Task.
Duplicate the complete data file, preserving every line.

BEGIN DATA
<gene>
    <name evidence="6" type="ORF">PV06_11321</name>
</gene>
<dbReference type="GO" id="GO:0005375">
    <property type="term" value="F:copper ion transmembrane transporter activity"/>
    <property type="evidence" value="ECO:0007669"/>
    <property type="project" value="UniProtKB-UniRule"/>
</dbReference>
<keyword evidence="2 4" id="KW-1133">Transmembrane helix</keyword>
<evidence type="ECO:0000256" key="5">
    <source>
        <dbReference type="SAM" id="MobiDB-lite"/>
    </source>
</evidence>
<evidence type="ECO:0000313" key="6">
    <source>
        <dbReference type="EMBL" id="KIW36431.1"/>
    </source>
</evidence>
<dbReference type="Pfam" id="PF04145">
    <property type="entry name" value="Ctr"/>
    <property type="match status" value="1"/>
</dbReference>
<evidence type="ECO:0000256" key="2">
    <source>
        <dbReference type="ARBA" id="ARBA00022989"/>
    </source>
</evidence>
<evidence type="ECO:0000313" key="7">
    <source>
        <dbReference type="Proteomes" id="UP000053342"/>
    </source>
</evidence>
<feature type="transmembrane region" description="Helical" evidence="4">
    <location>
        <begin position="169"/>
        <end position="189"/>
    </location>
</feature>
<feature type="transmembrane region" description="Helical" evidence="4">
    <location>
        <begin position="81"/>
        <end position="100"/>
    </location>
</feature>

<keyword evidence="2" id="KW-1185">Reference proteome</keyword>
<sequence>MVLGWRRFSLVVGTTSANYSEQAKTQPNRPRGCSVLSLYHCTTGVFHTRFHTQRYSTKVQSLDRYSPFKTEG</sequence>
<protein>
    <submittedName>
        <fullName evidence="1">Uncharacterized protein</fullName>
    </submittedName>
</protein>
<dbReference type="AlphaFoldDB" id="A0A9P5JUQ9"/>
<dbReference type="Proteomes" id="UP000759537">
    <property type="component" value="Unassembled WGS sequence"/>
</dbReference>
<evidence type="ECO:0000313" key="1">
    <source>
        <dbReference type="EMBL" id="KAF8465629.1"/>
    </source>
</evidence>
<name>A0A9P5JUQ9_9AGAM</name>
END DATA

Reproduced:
<gene>
    <name evidence="6" type="ORF">PV06_11321</name>
</gene>
<dbReference type="GO" id="GO:0005375">
    <property type="term" value="F:copper ion transmembrane transporter activity"/>
    <property type="evidence" value="ECO:0007669"/>
    <property type="project" value="UniProtKB-UniRule"/>
</dbReference>
<keyword evidence="2 4" id="KW-1133">Transmembrane helix</keyword>
<evidence type="ECO:0000256" key="5">
    <source>
        <dbReference type="SAM" id="MobiDB-lite"/>
    </source>
</evidence>
<evidence type="ECO:0000313" key="6">
    <source>
        <dbReference type="EMBL" id="KIW36431.1"/>
    </source>
</evidence>
<dbReference type="Pfam" id="PF04145">
    <property type="entry name" value="Ctr"/>
    <property type="match status" value="1"/>
</dbReference>
<evidence type="ECO:0000256" key="2">
    <source>
        <dbReference type="ARBA" id="ARBA00022989"/>
    </source>
</evidence>
<evidence type="ECO:0000313" key="7">
    <source>
        <dbReference type="Proteomes" id="UP000053342"/>
    </source>
</evidence>
<feature type="transmembrane region" description="Helical" evidence="4">
    <location>
        <begin position="169"/>
        <end position="189"/>
    </location>
</feature>
<feature type="transmembrane region" description="Helical" evidence="4">
    <location>
        <begin position="81"/>
        <end position="100"/>
    </location>
</feature>

<keyword evidence="2" id="KW-1185">Reference proteome</keyword>
<sequence>MVLGWRRFSLVVGTTSANYSEQAKTQPNRPRGCSVLSLYHCTTGVFHTRFHTQRYSTKVQSLDRYSPFKTEG</sequence>
<protein>
    <submittedName>
        <fullName evidence="1">Uncharacterized protein</fullName>
    </submittedName>
</protein>
<dbReference type="AlphaFoldDB" id="A0A9P5JUQ9"/>
<dbReference type="Proteomes" id="UP000759537">
    <property type="component" value="Unassembled WGS sequence"/>
</dbReference>
<evidence type="ECO:0000313" key="1">
    <source>
        <dbReference type="EMBL" id="KAF8465629.1"/>
    </source>
</evidence>
<name>A0A9P5JUQ9_9AGAM</name>